When we first introduced mandatory code review at BlackStar, where another member of the development team had to review the code before it went live, we ran into the perennial problem of how long such reviews should take. Some people took twice as long as others, but this diligence would often pay off when they found a subtle bug that may have otherwise been missed.
In this article from Crosstalk, Robert T. McGann proposes a formula that can be applied to decide what rate of review/inspection is best for your organisation based on the cost of review vs the cost of later rework.
A graph of time spent vs excess labour time shows quite a clear “law of diminishing returns” in what McCann calls “Murphy’s Tongue”, named after Murphy’s Law “because any variation from the optimum, no matter how well intentioned, will increase development costs”.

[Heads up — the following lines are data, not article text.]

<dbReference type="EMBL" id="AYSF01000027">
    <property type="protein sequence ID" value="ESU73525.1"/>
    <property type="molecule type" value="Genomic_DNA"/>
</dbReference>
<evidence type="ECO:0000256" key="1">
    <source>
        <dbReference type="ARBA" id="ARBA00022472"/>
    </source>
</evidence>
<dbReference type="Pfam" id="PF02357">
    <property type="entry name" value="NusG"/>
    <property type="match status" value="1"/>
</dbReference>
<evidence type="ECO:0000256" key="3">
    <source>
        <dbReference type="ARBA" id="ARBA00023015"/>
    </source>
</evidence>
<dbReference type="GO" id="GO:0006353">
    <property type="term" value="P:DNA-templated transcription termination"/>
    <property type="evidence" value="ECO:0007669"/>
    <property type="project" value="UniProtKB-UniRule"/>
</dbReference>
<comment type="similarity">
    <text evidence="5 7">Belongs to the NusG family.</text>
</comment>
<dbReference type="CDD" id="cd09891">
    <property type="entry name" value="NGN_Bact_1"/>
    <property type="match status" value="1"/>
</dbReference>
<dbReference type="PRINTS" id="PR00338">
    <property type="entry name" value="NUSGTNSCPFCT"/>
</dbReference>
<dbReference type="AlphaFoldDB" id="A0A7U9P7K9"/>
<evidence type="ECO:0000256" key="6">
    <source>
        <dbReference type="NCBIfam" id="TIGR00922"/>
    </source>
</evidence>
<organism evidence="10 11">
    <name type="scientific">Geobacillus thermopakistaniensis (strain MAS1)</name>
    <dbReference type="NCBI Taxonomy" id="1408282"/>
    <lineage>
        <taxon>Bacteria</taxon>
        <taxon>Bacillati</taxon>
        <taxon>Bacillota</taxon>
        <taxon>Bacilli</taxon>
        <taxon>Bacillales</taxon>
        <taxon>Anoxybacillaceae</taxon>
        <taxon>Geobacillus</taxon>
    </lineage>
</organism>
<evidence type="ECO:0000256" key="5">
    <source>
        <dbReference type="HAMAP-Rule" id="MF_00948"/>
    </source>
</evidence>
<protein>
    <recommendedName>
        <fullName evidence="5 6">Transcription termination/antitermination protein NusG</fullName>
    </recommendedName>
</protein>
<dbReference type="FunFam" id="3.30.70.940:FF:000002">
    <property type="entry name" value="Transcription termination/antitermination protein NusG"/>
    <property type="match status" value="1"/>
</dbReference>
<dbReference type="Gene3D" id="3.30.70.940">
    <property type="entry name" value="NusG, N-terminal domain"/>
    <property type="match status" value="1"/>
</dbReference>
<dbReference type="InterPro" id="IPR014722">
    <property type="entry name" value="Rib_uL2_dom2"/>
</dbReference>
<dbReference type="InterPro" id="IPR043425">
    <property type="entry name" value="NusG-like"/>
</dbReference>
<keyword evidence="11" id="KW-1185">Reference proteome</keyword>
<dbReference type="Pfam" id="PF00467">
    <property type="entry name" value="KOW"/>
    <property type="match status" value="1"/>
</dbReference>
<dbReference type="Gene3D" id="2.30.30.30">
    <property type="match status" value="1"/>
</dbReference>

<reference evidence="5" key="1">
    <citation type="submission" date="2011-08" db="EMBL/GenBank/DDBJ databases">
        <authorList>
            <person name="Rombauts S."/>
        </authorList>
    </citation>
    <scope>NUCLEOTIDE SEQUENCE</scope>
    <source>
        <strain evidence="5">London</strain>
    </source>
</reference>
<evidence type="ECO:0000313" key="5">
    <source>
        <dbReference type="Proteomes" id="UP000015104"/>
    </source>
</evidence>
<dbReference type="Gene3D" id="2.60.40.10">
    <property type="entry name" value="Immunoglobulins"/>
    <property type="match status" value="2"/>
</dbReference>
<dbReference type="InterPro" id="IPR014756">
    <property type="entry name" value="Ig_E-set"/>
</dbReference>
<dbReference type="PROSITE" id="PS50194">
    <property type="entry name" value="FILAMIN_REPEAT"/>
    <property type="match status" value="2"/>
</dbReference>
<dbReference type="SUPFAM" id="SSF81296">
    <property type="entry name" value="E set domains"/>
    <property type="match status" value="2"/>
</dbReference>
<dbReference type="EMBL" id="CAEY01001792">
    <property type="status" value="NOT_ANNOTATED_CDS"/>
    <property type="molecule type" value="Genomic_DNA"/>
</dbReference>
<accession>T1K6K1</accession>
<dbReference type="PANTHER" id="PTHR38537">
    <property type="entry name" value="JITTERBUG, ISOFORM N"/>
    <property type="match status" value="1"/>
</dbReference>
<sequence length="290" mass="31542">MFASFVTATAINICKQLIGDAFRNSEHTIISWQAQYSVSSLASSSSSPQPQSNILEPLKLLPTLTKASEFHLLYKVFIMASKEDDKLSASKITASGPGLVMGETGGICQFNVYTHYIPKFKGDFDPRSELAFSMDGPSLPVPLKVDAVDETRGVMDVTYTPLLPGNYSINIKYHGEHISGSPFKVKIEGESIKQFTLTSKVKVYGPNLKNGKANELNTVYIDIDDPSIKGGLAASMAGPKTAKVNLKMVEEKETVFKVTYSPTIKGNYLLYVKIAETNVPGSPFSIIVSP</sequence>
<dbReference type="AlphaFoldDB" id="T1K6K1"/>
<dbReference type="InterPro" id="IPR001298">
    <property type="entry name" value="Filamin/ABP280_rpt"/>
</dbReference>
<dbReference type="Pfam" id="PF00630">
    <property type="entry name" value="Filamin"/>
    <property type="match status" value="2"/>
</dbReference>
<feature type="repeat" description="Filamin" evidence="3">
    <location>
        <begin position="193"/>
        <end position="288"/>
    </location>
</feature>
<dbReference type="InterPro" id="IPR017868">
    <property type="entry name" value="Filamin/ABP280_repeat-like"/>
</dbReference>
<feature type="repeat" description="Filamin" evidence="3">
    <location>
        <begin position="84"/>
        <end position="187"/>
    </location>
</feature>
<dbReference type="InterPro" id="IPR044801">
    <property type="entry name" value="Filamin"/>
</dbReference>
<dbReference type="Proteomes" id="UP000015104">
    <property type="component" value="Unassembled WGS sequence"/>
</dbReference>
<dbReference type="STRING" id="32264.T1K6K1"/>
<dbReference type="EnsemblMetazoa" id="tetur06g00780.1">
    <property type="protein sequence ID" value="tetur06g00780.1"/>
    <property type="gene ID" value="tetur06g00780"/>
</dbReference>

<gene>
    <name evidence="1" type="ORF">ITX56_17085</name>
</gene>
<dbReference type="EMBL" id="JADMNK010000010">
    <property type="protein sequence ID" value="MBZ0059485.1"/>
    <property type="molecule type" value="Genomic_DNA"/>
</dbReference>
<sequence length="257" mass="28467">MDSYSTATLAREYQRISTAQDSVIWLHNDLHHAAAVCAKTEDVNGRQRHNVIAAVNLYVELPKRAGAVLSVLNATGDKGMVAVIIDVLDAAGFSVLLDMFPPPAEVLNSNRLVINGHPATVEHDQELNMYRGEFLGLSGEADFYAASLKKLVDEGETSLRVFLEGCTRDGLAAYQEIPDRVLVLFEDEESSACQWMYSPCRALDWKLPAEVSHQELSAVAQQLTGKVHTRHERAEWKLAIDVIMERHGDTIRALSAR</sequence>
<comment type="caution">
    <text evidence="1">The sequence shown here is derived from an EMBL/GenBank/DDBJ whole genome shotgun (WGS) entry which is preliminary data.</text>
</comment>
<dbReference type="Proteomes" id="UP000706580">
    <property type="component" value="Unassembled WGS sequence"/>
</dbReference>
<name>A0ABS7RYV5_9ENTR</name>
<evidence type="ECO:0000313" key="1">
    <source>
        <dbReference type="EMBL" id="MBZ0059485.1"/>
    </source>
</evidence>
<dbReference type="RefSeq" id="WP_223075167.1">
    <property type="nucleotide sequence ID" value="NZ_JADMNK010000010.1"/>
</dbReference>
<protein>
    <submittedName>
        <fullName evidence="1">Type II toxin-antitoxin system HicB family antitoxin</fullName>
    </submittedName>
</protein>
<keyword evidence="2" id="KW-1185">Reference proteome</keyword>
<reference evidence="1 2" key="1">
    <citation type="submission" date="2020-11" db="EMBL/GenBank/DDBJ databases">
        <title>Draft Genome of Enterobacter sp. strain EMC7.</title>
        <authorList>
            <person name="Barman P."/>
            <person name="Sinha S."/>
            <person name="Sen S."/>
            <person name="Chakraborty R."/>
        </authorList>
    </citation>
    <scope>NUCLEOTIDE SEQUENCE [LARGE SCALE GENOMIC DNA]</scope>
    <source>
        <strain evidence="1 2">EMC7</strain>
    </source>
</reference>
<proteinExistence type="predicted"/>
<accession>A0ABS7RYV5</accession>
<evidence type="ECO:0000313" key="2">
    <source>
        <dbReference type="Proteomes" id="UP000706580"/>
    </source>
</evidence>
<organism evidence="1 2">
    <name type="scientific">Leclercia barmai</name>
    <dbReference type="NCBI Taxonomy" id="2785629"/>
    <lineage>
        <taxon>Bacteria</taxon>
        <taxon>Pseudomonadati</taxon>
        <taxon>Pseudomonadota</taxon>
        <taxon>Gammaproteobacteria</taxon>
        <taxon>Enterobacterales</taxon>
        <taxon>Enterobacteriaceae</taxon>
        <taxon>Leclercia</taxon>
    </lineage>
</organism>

Actually using the model to get an optimum “lines of code per hour” rate (91.29 in the example given!), is probably overkill for most organisations, particularly as you need to fill in over 20 variables that most non-CMM level 4 or 5 groups probably won’t know. And groups that can use it will need to adapt it slightly to cope with individual review speeds if reviews aren’t done by the entire team. But the basic idea is quite simple, quite obvious (once you’ve seen it), and, I would assume, quite rare.